God is Rooted in Life
April 21, 2016
-by Megan Castellan
Therefore, since we are justified by faith, we have peace with God through our Lord Jesus Christ, through whom we have obtained access to this grace in which we stand; and we boast in our hope of sharing the glory of God. And not only that, but we also boast in our sufferings, knowing that suffering produces endurance, and endurance produces character, and character produces hope, and hope does not disappoint us, because God’s love has been poured into our hearts through the Holy Spirit that has been given to us.
For while we were still weak, at the right time Christ died for the ungodly. Indeed, rarely will anyone die for a righteous person—though perhaps for a good person someone might actually dare to die. But God proves his love for us in that while we still were sinners Christ died for us. Much more surely then, now that we have been justified by his blood, will we be saved through him from the wrath of God. For if while we were enemies, we were reconciled to God through the death of his Son, much more surely, having been reconciled, will we be saved by his life. But more than that, we even boast in God through our Lord Jesus Christ, through whom we have now received reconciliation.
I had a good friend in college with whom I would discuss theology late into the night. It was sort of a game to us—posing, then answering, very theoretical questions of existence, divine will, and the problem of suffering, over coffee and pie at 2 in the morning. My other friends did not see the appeal of talking endlessly over some issue like atonement theology. What could it possibly matter, in our daily lives, when our days were mostly focused on the routines of studying, passing finals, and discerning a social life?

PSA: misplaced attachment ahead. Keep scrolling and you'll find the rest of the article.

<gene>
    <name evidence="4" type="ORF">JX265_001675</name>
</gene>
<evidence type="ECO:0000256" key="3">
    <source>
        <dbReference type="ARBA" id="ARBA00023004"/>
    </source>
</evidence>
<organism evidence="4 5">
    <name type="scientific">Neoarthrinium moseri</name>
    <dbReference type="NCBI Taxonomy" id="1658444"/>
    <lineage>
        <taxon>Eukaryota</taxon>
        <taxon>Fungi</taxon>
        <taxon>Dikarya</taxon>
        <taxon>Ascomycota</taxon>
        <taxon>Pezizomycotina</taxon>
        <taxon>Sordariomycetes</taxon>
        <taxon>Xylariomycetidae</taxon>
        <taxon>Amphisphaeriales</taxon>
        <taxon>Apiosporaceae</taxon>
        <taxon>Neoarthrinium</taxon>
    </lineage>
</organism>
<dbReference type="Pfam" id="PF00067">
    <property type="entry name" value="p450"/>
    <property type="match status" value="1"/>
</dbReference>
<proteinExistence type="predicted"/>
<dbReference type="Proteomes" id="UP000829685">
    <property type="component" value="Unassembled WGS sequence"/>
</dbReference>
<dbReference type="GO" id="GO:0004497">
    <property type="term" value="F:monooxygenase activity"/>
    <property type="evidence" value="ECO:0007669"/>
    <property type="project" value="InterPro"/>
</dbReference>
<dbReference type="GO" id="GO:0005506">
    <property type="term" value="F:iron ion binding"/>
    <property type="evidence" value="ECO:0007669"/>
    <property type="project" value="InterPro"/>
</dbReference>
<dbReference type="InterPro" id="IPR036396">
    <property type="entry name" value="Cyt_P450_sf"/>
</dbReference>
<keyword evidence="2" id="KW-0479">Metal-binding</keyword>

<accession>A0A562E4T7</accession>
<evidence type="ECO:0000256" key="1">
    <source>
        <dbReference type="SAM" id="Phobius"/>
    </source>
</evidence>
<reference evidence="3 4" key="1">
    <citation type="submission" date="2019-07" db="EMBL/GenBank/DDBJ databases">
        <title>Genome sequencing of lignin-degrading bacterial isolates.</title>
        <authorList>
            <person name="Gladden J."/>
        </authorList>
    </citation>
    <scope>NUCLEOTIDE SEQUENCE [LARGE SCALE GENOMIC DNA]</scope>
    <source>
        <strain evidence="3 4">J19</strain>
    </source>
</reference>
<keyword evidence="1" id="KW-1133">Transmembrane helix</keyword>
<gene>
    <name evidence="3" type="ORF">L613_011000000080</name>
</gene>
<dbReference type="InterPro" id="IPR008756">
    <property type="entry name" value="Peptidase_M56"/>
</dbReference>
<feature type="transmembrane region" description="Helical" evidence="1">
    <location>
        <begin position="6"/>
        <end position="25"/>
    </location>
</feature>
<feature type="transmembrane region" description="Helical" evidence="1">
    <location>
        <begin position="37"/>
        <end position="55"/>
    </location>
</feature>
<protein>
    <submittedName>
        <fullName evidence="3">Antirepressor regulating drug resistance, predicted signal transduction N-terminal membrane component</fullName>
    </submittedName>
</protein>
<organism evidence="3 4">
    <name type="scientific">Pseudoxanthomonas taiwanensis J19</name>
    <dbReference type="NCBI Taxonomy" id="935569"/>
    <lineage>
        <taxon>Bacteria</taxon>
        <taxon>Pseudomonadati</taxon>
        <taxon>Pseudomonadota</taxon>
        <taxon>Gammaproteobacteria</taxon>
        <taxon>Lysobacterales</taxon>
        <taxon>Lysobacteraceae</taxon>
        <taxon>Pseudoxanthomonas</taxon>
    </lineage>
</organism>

Speaking for myself, it mattered a whole lot. During my mother’s recent bout with cancer, I had been on the receiving end of a lot of well-intentioned but misguided theology. I had begun my own small collection of “Things Never to Say in the Name of God” as a result, featuring such hoary chestnuts as “God is trying to teach you a lesson”, “What doesn’t kill you makes you stronger”, and my personal favorite “This is clearly part of God’s plan”. Theology, in times of crisis, is no longer theoretical; it is downright practical. It is our underlying theology, after all, that forms how we act and live in the world, that shapes who we are like a skeleton—either bones growing stronger and healthier by the day, or growing more brittle through disuse.
Paul, even for his several sins, understood that theology was always rooted in the specific life of people. His letters, even the ones we use for heady theological purpose, are geared towards answering concrete problems the community is dealing with: suffering, loss, conflict, etc. He was aware that what he told them about God would impact how they lived, how they treated others.
We encounter God, after all, in our press of our living. God does not choose to stay high in a tower, to be visited on rare occasions. God, and the relationship to be found in Christ, is meant to be worked out daily. And so, these things we say about God should make us stronger, better, healthier people.
Make a list of the most helpful things you have heard about God, Jesus, Christianity, etc. Feel free to share via social media with #healthytheology